Tax caveat for the uninsured: if your family or income status changes, your subsidy qualification can change which means you are getting the wrong amount of tax credit. So, if your income goes up even a little (since we don't know the thresholds) or if you get a new job that offers health insurance, you might not be eligible for the subsidy you were previously, leaving you with a huge tax bill you didn't see coming. I am going to talk to my accountant about this since my income is highly variable and I'm going to experiment with the subsidy calculator to see the differences in making $1,000, $5,000 or $10,000 and $20,000 more per year (say if my husband becomes more than the under-employed he has been for the last three years.)

If you play around with the subsidy calculator, you may also find that being single may result in a bigger subsidy than being married. Consumers Union advises that it is your responsibility to call the Health insurance Marketplace federal number at 1-800-318-2596 if you:

  • Get married or divorced
  • Have a baby
  • No longer claim a child on your tax return (or if a child becomes older than the allowable age 26 to be covered on your health plan)
  • Get a raise
  • Lose a job
  • Take a salary cut

This way they can make any necessary tax credit adjustments so you won't get any tax time surprises.

What about Health Savings Accounts?

So far, it looks like Health Savings Account (HSA) plans you enrolled in during 2010 and after (so they include the ACA minimum essential benefits) will be allowed and nobody knows for sure whether there will be new HSA plans offered on the individual marketplaces. Interestingly, according to the Internal Revenue Service's new 2014 limits, HSA contribution and High Deductible Health Plan maximum out-of-pocket (MOOP) limits have risen.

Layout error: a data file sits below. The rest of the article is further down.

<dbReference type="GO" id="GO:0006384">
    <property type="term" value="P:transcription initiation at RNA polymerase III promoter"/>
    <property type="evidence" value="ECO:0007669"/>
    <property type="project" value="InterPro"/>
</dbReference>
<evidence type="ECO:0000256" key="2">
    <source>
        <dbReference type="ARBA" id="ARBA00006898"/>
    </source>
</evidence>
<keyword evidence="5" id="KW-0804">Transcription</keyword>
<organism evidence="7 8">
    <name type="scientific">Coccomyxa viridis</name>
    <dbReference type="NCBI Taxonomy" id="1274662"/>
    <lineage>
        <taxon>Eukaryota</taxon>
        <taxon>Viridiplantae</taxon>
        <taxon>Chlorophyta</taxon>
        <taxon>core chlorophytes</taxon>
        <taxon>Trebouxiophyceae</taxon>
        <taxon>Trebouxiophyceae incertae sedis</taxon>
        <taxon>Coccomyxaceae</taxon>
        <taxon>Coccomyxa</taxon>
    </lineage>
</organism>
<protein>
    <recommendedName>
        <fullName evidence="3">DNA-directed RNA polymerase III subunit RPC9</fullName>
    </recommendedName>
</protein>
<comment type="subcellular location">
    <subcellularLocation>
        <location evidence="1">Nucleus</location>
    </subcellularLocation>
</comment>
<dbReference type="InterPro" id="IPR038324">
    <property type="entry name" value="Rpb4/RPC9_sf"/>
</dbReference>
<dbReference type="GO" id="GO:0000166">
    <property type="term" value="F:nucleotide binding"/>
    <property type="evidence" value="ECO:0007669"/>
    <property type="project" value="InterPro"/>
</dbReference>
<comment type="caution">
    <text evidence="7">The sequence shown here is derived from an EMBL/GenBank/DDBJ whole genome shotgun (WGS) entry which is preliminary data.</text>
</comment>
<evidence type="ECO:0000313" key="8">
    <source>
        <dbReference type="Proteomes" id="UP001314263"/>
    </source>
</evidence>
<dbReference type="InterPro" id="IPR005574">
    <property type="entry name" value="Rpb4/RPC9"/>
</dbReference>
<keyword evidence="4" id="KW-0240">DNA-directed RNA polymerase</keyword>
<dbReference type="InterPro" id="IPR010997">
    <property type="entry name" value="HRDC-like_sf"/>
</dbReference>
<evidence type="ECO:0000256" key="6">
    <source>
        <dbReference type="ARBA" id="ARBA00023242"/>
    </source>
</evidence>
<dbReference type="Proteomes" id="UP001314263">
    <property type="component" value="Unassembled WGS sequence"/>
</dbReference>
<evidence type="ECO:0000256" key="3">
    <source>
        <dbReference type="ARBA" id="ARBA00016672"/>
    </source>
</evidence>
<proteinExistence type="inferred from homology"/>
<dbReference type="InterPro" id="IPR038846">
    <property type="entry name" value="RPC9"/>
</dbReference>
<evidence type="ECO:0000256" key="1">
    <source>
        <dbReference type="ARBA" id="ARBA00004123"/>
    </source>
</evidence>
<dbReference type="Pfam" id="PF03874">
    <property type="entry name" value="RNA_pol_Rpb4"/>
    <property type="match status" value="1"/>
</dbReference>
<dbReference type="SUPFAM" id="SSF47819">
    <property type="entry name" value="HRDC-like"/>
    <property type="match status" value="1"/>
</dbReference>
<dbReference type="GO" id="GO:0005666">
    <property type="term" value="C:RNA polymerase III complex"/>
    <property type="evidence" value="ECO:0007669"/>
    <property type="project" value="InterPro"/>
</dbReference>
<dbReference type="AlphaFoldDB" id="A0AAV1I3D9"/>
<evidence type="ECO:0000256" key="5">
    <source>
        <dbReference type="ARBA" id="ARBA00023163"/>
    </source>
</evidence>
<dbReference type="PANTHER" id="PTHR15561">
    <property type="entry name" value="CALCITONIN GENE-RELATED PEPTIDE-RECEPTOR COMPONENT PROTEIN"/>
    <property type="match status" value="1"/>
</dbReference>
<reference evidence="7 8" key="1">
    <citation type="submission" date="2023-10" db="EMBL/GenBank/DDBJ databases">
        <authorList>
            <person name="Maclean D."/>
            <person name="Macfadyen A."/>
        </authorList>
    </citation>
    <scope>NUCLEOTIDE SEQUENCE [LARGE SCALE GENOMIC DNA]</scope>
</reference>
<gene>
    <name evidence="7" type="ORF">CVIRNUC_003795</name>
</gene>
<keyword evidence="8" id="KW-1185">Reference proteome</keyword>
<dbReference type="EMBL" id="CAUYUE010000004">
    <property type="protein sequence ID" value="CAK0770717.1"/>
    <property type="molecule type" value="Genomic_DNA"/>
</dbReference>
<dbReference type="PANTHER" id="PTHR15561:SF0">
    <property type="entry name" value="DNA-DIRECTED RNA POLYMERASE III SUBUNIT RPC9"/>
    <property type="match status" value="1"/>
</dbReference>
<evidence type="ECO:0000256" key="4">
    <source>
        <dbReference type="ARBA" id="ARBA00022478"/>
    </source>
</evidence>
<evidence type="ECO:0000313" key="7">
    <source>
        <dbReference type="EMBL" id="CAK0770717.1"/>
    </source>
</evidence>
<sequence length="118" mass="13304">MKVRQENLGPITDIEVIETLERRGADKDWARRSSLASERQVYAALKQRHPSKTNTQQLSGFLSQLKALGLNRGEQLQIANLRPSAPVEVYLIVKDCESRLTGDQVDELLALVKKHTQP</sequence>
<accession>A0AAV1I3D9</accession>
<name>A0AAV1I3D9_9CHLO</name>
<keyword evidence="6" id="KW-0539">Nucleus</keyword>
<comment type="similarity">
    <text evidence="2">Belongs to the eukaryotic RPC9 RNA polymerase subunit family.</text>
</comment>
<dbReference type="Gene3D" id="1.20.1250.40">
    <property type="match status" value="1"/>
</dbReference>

• HSA contribution limit is $3,300 for an individual and:$6,550 for a family
  • HAS MOOP is $6,350 for an individual and 12,700 for a family

That's interesting because the MOOP for a bronze plan based on my income and family of five on the exchange is just less than that $12,700.

So, if you have an individual HSA plan older than 2010, you should shop the exchange for a new plan. For 2014, you can still contribute to your HSA tax-free (up to the limits above) and use it for qualified healthcare expenses. But, although the ACA allows children up to age 26 coverage on your plan, if they are not dependent and you don't claim them on your taxes, then you can't use your HSA account to pay for their healthcare-related expenses.

As the healthcare exchanges open for new plan enrollment for uninsured individuals and families on October 1, we will see how the subsidies and premiums really work. Just last week, the U.S. Department of Health and Human Services (HHS) released a new report based on qualified health plans in the 36 states with exchanges run or partially-run by HHS that premiums are coming in more than 16 percent lower than projected.

--Written by Naomi Mannino for MainStreet